K.K. DOWNING: How I Came Up With Idea For JUDAS PRIEST's Twin-Guitar Sound

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Former JUDAS PRIEST guitarist K.K. Downing spoke to “The Rock Show With Lee Graham” about how he came up with the idea of adding a second guitarist to the band’s early lineup, thereby creating the legendary twin-guitar sound that is synonymous with the Rob Halford-fronted outfit. He said (as transcribed by BLABBERMOUTH.NET): “We were just a four-piece for quite a long time, really. And that particular period kind of set a precedent, I think, for everything that I thought was in my mind as best as I could do it, really. The goal was to be heavy, whatever that meant. And what it really meant was to be emotional with attitude and to be different to what other people were doing, because what other people were doing had a different target audience. So kind of that’s what it was about. And then, as time went on, the idea came about… We managed to get a record deal but they said, ‘Look, there’s too many bands who have the same lineup — FREE, LED ZEPPELIN, BLACK SABBATH, whatever. What about you guys having a saxophone player?’ And I go, ‘No way. You can keep your record deal.’ ‘A keyboard player?’ ‘No. Sorry.’ So I sat and thought about it. I thought, ‘Can we get a record deal and appease these guys?’ And I’m thinking maybe a second guitar player. And I really thought that was a good idea, for lots of reasons. It would fill out the sound when I’m doing a solo. And I’m thinking if we can get another guitar player that can write, and he’s a lead guitar player as well, we’ll be two lead guitar players, two strong songwriters, it will fortify the band. And musically, we can venture into worlds that people haven’t gone into yet. I had this crazy idea we can create heavy harmonies. And we did have a go at that. Because usually harmonies… ‘Cause at the time you heard bands like THE ALLMAN BROTHERS and the JAMES GANG and the great WISHBONE ASH, and I wasn’t a great fan because it kind of sounded a bit too light. ‘Cause that’s what harmonies do — when you start to build harmonies, they start to sound like chord structures, which they inevitably will, ’cause harmonizing with one note will build a chord. So I’m thinking we’ll create… And we ventured out. And we eventually did. There is such a thing as diminished harmonies. You can stack minor thirds together — fine. It will sound not too pleasing to a lot of people, but to me it sounded great; it was dissonant.”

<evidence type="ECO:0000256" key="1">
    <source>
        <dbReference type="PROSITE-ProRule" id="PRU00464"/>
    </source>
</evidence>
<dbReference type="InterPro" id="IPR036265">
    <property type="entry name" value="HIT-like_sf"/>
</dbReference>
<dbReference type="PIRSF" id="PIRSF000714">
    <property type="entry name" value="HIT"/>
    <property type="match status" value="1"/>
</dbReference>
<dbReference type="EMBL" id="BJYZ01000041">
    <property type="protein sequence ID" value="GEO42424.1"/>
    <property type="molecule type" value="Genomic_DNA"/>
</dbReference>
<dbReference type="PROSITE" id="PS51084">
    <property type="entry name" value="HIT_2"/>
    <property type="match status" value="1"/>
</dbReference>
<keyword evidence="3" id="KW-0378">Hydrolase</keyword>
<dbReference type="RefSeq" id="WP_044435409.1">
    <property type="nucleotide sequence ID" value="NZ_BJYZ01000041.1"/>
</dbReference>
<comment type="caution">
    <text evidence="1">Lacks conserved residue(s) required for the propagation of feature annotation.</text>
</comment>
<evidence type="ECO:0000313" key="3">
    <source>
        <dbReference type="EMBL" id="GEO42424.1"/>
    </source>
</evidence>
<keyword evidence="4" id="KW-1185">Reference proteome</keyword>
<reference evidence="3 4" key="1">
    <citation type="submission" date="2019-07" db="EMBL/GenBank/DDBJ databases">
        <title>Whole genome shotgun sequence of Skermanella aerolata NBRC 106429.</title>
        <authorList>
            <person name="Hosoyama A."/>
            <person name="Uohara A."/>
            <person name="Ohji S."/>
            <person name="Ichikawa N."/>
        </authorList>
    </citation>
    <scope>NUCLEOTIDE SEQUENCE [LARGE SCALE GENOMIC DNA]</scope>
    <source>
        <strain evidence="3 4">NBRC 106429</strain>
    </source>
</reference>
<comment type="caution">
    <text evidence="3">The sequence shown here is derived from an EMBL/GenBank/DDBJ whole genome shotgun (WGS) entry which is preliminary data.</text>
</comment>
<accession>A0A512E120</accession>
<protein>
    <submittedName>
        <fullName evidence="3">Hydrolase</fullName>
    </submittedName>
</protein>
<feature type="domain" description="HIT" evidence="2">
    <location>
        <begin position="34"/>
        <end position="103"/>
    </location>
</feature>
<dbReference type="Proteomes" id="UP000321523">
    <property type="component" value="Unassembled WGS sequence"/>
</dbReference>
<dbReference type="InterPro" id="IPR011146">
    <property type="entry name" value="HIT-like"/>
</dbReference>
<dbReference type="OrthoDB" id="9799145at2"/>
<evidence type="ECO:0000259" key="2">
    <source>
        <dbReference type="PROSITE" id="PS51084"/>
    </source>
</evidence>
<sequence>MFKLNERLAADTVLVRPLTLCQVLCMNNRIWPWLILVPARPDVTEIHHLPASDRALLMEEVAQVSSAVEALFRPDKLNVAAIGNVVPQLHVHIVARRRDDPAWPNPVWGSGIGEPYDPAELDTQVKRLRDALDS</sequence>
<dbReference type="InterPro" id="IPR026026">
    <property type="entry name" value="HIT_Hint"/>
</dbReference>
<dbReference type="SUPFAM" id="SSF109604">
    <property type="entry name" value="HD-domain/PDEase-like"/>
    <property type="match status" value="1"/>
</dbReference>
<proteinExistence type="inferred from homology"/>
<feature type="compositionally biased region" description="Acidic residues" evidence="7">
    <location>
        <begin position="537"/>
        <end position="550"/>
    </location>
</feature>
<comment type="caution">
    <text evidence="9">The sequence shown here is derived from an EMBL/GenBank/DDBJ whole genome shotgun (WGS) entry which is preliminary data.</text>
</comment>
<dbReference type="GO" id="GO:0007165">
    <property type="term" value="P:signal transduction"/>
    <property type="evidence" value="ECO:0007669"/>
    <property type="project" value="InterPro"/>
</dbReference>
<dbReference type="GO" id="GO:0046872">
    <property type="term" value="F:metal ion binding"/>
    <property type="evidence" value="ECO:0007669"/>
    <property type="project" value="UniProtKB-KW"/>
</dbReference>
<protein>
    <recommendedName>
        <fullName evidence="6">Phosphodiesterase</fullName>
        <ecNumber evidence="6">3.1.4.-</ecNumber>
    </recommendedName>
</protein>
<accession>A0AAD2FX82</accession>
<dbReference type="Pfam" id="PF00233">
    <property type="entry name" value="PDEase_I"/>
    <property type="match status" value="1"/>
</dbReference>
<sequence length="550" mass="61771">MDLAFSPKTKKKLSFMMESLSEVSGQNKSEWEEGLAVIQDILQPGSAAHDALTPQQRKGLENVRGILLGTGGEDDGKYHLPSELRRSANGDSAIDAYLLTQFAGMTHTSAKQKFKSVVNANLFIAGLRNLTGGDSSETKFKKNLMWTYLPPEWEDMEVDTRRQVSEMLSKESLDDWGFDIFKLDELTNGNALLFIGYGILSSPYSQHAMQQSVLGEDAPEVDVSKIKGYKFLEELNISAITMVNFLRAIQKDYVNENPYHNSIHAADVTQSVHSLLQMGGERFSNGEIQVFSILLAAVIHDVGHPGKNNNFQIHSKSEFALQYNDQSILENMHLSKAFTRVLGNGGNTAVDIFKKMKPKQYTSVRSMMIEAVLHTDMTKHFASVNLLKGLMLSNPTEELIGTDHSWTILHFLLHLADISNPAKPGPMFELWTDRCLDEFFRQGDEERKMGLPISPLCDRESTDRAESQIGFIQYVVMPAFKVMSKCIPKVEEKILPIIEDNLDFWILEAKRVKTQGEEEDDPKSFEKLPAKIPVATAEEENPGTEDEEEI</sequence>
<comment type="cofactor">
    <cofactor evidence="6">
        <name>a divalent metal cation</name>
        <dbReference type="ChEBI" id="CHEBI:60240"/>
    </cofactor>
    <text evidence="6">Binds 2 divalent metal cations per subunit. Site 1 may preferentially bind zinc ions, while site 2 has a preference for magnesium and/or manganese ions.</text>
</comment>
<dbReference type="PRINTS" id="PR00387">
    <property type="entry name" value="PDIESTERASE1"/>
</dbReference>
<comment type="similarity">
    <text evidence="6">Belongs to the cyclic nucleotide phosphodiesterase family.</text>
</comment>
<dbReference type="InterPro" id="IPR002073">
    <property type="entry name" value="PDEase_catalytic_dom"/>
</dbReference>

He continued: “We got together [with Glenn Tipton]. And obviously, musically, what Glenn and myself brought together maybe didn’t always agree, but I had a great appreciation, and I think Glenn did as well, is the fact that a band, it’s a combination of people. And so some of the more melodic stuff, the slightly more commercial stuff that Glenn would come up with, I was in acceptance of that because I’m thinking that if we wanna really be successful with our music, then we really do need to broaden our horizons. And obviously, the combination worked incredibly well.”

On January 10, JUDAS PRIEST revealed that it would perform as a four-piece when it returns to the road in early March. A few hours later, the band’s touring guitarist Andy Sneap, who co-produced the group’s 2018 album “Firepower”, released a statement to BLABBERMOUTH.NET in which he said that he was “incredibly disappointed” by PRIEST‘s decision to carry on as a quartet and thanked the iconic outfit for the “mind-blowing” opportunity to share the stage with one of his favorite bands. Meanwhile, PRIEST fans were understandably upset about the band’s decision to forgo its classic twin-guitar attack sound and made their feelings known on social media. Some even called for the return of Downing, who joined PRIEST in 1970 and remained in the group until 2011. On January 15, JUDAS PRIEST released a statement announcing that it was reversing its decision to tour as a four-piece, explaining that the bandmembers “decided unanimously” to continue their live shows “unchanged” with Rob, Ian Hill (bass), Richie Faulkner (guitar), Scott Travis (drums) and Andy.

Last week, Downing said in an interview that it was “very, very strange” for PRIEST “to even think about” the possibility of going out as a quartet. “I’m like everybody else. I’m totally bemused,” he told the “Rock Of Nations With Dave Kinchen” classic rock show. It was just so extreme and insulting in a way, I guess, and insulting to Glenn as well. It was kind of a slap in the face, saying, ‘Okay, you two guys did it, but we think just one guy could do what…’ It kind of made us and everything that we’ve done and created, saying it was all superfluous, really, and didn’t really have the value that… I’m sure Glenn will agree with me that it does have a value.”

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